A lower price tag doesn’t mean less political punch. There’s no shortage of strong statements on the current state of the world at Focus 2017, both public and personal in nature. Proyectos Ultravioleta have a powerful, metaphoric photographic print by Regina José Galindo, a documentation of her performance at Documenta 14 Kassel this year, priced at $15,000 in which the artist was chased by a leopard tank to the point of mental and physical exhaustion: an exploration of the relationship in particular in relation to weapons industry between Germany and Guatemala. Cairo’s Gypsum Gallery — in Focus for the first time — have a pair of sculptural, free-standing light boxes by Egyptian artist Basim Magdy (whose work is held in the collections of the MCA Chicago, MoMA New York and Rome’s MAXXI) priced at €50,000 euro that questions prehistory and human fate. “It’s very playful but it also questions the linear progress of civilisation.” Explains Aleya Hamza, Director of Gypsum. “It’s very representative of the artist’s practice in general.”
A more intimate encounter with the personal experience of culture can be found at in a mirrored, plexi-mounted piece with vinyl stickers, imagery taken from the internet by Kandis Williams, presented by Los Angeles’ Night Gallery. The work (priced at $6,000) literally reflects the viewer — as well as foregrounding many of the central themes and motifs of the artist’s work. The intermingling of subjectivity and the material expressions of culture is found at blank, Cape Town, in the fomr of a hand-stitched silk work from 2017 by Malawi-born Billie Zanegawa. The humorously titled Date Night is a fragmented self-portrait of the artist in the bath, watching Game of Thrones on a iPad, surrounded by her young son’s transformers toys (€34,000).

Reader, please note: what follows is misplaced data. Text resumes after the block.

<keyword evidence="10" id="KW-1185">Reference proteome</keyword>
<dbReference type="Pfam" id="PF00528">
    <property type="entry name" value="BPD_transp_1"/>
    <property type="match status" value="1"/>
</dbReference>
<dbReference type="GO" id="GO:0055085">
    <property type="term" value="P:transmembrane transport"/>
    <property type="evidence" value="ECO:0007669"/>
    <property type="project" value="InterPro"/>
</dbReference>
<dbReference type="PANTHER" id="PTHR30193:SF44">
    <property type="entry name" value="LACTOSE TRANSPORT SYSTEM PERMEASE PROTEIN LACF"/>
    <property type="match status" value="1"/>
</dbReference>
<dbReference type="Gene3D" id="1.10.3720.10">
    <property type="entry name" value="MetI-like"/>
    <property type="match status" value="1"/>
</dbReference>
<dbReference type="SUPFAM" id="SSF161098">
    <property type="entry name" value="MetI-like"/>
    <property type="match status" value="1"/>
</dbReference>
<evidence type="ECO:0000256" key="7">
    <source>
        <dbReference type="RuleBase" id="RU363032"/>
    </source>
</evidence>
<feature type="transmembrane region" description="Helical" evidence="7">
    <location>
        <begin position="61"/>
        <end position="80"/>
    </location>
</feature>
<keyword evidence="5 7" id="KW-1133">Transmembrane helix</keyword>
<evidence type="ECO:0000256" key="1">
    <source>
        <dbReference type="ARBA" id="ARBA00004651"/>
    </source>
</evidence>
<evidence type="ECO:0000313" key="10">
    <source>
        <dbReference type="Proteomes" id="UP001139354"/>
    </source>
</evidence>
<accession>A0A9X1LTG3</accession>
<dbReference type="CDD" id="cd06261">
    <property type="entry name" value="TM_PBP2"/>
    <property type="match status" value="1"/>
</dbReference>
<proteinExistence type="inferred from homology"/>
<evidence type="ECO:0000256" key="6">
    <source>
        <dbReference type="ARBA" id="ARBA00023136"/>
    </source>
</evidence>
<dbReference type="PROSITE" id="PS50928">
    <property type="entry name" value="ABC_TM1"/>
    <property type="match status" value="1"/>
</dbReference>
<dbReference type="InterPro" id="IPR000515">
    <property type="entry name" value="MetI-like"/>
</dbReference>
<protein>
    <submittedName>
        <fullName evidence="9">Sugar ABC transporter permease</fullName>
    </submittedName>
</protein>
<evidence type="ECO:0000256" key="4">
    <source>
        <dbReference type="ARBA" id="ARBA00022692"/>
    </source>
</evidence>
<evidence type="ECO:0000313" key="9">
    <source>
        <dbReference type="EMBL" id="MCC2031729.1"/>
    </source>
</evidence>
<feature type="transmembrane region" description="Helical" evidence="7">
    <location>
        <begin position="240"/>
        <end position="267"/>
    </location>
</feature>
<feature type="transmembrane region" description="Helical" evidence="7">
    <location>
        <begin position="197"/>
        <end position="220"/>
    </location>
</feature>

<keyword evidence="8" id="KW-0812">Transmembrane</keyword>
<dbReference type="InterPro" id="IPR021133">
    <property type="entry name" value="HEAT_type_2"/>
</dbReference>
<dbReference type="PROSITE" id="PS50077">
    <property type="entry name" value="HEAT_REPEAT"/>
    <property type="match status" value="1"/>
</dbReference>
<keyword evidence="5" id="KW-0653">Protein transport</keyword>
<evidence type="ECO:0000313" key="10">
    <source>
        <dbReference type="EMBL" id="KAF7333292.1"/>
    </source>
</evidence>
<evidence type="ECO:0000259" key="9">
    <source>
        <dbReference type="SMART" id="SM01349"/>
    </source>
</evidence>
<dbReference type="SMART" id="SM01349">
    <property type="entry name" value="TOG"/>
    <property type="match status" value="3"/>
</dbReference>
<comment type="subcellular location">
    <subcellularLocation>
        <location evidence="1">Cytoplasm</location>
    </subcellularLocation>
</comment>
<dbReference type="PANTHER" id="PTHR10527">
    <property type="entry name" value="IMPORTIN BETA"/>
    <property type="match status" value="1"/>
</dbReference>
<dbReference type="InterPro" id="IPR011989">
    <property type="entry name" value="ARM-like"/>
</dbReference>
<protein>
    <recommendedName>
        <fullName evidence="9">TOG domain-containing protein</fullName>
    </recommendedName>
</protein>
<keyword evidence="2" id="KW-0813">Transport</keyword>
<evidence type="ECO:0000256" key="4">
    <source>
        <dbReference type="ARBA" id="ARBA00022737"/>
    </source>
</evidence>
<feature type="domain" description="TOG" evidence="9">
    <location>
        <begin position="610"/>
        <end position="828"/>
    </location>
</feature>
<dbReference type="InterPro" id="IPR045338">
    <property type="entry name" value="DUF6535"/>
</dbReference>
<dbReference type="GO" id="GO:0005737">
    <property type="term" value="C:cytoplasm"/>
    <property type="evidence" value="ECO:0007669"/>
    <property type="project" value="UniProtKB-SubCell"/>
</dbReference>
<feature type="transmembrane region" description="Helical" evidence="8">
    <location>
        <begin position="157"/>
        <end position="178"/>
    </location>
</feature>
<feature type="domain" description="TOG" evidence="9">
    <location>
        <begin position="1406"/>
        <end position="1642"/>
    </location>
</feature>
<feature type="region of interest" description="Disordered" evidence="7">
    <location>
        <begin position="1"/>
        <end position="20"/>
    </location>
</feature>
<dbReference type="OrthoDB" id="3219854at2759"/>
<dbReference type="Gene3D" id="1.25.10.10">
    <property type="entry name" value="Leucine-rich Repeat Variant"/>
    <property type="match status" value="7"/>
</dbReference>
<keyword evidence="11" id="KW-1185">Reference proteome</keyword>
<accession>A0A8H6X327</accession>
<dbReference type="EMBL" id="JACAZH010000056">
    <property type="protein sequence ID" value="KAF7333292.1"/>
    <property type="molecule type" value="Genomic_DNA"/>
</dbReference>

A sense of the absurdity and sublimity of the everyday also abounds in the work of Musa Paradisiaca (Eduardo Guerra and Miguel Ferrao), shown by Murias Centeno. “The objects are a glimpse into a moment of collective consciousness, as if it were possible to feel and touch the spirit and weight of a conversation.” Bruno Murias and Nuno Centeno say. Despite appearances, all of the objects — inspired by “a man with really soft hands” the artists once met — are made from resin and fibreglass. The dealers suggest a wall-hanging sculpture, Pele-bau, (2017), as an entry piece. The price: €9,000.
The Sunday Painter — a stalwart of the scene in Peckham, recently relocated to a new space in Vauxhall near Rob Tufnell — have a booth dedicated to artist-of-the-moment, Emma Hart, recipient of the MaxMara Prize for Women. Cut Out the Middle Man, a satellite dish hanging on the corner of the booth, is painted with numerical that “may or may not be the artist’s phone number,” says gallery co-founder Will Jarvis. “I like the play with that consciousness of being in the environment we’re in and prodding us with a provocative work. She uses humour as a way to pull people in and to relate to the world from a shared place. All of her works are about what it is to exist.” It can be yours for £10,000.